Teacher Twin Ready for Takeoff
Jenna Bush , the nation's most famous public-school teacher, is skipping the country and bidding a happy adios to the young-Washington social scene she once ruled. Uh-oh, what do we do now?
Friends say that the blond, younger-by-minutes First Twin has been quietly making plans over recent months to leave D.C. for a teaching job in Latin America, most likely around the end of summer.
The move reflects the growing seriousness of a 24-year-old whose collegiate partying provided endless fun for gossip columnists during her father's first years in office -- yet also offers an escape from the Washington spotlight she and sister Barbara always have seemed to resent. Last week marked her final day at the Mount Pleasant charter school where she taught for a year and a half.
"First-year teaching is one of the most difficult jobs a person can have," said Linda Moore , head of the Elsie Whitlow Stokes Community Freedom Public Charter School, where Jenna and a fellow instructor oversaw a class of third-graders being taught in both English and Spanish. "She was a wonderful first-year teacher."
The White House, which maintains a strict no-comment policy on All Things Twin, would not elaborate on Jenna's plans or address questions about the cost of providing security for her overseas.
There seems to be little precedent, though, for the spawn of a sitting commander-in-chief to move abroad. Barbara spent at least several weeks doing low-profile volunteer work at a hospital in South Africa last summer, but had returned to the States by the fall. ( Chelsea Clinton 's sojourn at Oxford began several months after her parents left the White House.)
According to Carl Sferrazza Anthony , author of 11 books on first families, "you'd have to go back to a young girl who was really popular in her day: the daughter of Ulysses S. Grant ." Like the Bush twins, Nellie Grant was a social live wire who was a magnet for the paparazzi equivalent of the 1870s. She married a prominent Englishman in a splashy White House ceremony and moved across the pond with him -- but that was well before the Secret Service was assigned to guard presidential families.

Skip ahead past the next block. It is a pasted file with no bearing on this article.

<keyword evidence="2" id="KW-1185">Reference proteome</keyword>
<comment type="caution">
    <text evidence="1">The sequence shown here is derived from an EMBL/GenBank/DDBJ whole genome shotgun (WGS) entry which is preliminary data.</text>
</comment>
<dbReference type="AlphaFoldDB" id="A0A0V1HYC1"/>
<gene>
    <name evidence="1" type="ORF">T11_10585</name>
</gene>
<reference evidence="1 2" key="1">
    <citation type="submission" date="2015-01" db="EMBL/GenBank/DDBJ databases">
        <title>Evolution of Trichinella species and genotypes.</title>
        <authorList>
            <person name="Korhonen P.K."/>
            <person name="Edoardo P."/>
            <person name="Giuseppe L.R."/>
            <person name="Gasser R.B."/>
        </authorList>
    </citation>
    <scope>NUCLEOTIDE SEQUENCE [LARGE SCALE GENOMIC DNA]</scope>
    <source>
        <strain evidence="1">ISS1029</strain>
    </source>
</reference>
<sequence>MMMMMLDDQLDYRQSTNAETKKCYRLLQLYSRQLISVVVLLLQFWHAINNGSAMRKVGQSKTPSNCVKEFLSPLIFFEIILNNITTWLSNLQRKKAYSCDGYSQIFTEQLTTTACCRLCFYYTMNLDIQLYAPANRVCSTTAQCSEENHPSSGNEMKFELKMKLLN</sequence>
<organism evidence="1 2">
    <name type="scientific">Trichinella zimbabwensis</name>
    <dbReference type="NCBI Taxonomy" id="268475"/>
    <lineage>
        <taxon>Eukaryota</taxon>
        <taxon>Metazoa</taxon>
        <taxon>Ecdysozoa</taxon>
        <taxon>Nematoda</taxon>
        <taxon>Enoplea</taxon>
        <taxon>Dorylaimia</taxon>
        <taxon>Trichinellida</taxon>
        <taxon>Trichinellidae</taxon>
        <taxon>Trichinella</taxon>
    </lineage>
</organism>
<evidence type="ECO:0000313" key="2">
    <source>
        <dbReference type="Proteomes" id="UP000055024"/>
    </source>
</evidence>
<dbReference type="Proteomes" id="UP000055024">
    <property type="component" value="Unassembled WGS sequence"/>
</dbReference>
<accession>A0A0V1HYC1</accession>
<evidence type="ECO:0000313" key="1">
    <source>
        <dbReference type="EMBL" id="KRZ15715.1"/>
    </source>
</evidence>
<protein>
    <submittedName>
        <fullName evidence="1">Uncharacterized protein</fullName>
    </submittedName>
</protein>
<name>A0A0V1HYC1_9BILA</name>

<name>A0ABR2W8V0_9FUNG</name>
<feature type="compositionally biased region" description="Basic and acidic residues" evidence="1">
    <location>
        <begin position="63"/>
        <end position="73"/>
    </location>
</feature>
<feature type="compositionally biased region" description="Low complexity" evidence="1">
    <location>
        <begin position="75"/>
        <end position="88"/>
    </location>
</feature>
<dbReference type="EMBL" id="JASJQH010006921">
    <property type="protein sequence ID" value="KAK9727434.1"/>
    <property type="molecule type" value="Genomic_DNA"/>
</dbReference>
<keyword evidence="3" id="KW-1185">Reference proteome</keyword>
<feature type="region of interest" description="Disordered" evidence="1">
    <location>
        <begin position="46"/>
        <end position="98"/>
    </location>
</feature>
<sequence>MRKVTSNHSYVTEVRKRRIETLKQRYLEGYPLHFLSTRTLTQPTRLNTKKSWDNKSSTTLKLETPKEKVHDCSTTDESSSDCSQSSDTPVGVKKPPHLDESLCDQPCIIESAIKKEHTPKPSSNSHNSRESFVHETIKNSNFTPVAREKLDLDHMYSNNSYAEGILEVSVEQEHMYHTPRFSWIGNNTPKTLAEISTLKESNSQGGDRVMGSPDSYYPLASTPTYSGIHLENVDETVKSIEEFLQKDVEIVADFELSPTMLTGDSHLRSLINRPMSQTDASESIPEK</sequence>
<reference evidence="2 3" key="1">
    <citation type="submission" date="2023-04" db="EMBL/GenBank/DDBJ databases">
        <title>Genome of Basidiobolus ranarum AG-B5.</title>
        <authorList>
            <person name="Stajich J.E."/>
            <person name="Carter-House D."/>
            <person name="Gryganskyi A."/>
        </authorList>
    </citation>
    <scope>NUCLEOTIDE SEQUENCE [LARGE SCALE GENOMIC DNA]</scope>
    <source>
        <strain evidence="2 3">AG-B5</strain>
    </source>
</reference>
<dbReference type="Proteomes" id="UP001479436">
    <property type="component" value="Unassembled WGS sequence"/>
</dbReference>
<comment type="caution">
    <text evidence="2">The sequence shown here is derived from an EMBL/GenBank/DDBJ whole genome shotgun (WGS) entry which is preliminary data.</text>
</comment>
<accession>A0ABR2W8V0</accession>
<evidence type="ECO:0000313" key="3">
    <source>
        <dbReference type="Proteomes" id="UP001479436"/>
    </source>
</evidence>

Meanwhile, Jenna's departure will mark the end of an era for Washington, which now will be completely Twinless. After several months floating around town, Barbara bailed on D.C. just weeks ago, moving to Manhattan, where she recently landed a job in education programming at Cooper-Hewitt National Design Museum.
Then again, it's been a while since the twins truly cut loose in public. Underage drinking escapades at Stetson's? That was so first term. Two years ago, Jenna's mere appearance at a Georgetown watering hole was enough to put Smith Point on the map for the young preppy set. But her more recent outings, though slavishly chronicled in this column, have been far more subdued -- weekend dinners at nice restaurants, shopping trips and a Richmond 10K with "Sister."
Could be the early-morning hours of her teaching job, or the influence of longtime boyfriend Henry Hager , who just left his Commerce job to get an MBA at U-Va.'s Darden School. (They'll try to keep their love alive across the Americas.) Or it could just be, you know, growing up. She's slimmer than in her old party snaps, with a sleeker haircut. Friends paint a picture of Jenna as "normal," down-to-earth and approachably nice. While her dark-haired sister went east to Yale and is known to show up at beautiful-people galas, Jenna stayed close to home at the University of Texas. She has told friends she can't stand Washington and the who-do-you-work-for ? mentality of its ambitious young politico class.
"She has a disdain for that whole rat race," said one, "despite the fact that she's the person everyone would want to talk to."
Yesterday, neighbors spotted moving vans outside her home near Georgetown; it's believed she'll spend her final weeks in town crashing with the 'rents on Pennsylvania Avenue.
Even X-Ray Vision Wouldn't Help
It's a bird, it's a plane, it's . . . a power outage? The screen went dark during the trailers before "Superman Returns" at the 3:15 p.m. show yesterday at the Uptown in Cleveland Park, bumming out about 140 patrons, including Sunny Rai , here from London for a two-month internship. "This would not happen in London," he huffed to our colleague Jonathan Padget. Ah, but remember the recent episode of "Entourage," when rolling blackouts threatened opening-day box office for "Aquaman"? Life imitating HBO, complete with quippy banter: "I wish it had happened during 'Mission: Impossible III,' " said theater manager Isabel Ferreira . "I hate that movie."